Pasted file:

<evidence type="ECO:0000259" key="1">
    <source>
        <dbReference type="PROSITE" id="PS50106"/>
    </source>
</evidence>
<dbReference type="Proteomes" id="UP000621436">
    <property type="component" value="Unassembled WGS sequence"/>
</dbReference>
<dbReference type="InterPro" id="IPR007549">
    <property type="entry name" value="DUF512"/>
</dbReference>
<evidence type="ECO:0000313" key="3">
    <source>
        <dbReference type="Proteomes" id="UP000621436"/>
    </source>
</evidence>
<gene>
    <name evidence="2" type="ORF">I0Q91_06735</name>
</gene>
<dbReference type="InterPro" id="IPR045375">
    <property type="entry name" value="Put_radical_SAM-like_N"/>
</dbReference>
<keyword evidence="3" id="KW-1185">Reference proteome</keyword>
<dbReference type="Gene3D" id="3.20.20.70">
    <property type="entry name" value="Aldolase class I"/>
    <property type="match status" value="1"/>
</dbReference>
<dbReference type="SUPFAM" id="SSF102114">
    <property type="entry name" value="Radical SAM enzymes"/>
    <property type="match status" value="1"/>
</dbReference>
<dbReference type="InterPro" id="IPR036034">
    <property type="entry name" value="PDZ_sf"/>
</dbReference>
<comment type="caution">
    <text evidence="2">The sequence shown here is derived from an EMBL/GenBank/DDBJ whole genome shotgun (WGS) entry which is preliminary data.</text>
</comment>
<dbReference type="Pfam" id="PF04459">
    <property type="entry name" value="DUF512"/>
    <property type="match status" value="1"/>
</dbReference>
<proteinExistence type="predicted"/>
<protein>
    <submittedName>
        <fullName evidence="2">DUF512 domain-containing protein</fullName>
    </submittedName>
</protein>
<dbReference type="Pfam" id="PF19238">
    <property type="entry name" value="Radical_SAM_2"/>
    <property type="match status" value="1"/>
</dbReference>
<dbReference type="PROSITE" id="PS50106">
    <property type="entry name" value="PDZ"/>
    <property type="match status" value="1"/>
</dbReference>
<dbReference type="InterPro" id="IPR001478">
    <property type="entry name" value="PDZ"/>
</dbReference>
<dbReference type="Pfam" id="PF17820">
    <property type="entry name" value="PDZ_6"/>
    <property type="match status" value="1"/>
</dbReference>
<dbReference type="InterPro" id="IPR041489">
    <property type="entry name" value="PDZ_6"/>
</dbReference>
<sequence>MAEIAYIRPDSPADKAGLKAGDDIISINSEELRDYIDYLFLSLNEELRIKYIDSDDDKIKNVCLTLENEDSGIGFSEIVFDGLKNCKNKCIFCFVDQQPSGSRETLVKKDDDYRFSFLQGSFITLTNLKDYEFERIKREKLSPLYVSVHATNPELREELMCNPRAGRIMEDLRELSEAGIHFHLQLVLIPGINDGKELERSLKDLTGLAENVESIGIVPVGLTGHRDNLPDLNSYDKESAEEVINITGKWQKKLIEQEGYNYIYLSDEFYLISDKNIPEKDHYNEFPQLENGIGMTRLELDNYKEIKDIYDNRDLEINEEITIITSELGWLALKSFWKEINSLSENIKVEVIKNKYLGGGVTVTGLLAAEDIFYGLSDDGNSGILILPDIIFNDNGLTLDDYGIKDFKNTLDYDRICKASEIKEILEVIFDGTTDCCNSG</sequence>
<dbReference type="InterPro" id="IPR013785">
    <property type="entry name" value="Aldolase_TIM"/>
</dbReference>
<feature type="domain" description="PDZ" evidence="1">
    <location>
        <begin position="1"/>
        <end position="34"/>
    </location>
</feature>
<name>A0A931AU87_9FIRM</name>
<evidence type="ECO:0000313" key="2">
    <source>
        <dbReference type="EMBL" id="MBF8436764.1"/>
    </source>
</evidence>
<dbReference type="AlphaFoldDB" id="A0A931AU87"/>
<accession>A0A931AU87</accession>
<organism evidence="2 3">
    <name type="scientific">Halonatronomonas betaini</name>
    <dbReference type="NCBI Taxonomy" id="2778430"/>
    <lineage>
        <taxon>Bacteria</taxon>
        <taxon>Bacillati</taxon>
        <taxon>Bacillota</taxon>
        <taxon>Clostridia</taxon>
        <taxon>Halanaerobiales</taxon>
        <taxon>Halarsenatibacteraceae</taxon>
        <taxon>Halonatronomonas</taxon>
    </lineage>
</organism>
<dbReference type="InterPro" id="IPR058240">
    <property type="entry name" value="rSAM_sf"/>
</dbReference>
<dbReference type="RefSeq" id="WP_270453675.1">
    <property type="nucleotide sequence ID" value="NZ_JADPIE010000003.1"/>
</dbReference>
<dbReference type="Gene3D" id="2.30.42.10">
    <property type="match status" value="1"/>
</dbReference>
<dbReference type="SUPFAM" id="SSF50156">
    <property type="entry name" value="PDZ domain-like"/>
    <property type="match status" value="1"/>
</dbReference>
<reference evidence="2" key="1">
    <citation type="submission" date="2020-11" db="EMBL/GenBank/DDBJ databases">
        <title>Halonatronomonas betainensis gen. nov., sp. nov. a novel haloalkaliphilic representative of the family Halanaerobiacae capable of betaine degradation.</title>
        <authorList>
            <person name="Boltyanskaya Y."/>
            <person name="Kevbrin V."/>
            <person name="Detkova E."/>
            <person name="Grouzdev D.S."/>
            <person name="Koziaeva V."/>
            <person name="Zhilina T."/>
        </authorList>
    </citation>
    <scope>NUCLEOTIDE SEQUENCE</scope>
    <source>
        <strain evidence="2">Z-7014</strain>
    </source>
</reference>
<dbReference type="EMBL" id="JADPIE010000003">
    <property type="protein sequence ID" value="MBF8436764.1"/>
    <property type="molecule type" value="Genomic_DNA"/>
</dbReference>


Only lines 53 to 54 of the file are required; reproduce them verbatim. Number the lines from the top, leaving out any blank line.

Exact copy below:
    <property type="entry name" value="PDZ"/>
    <property type="match status" value="1"/>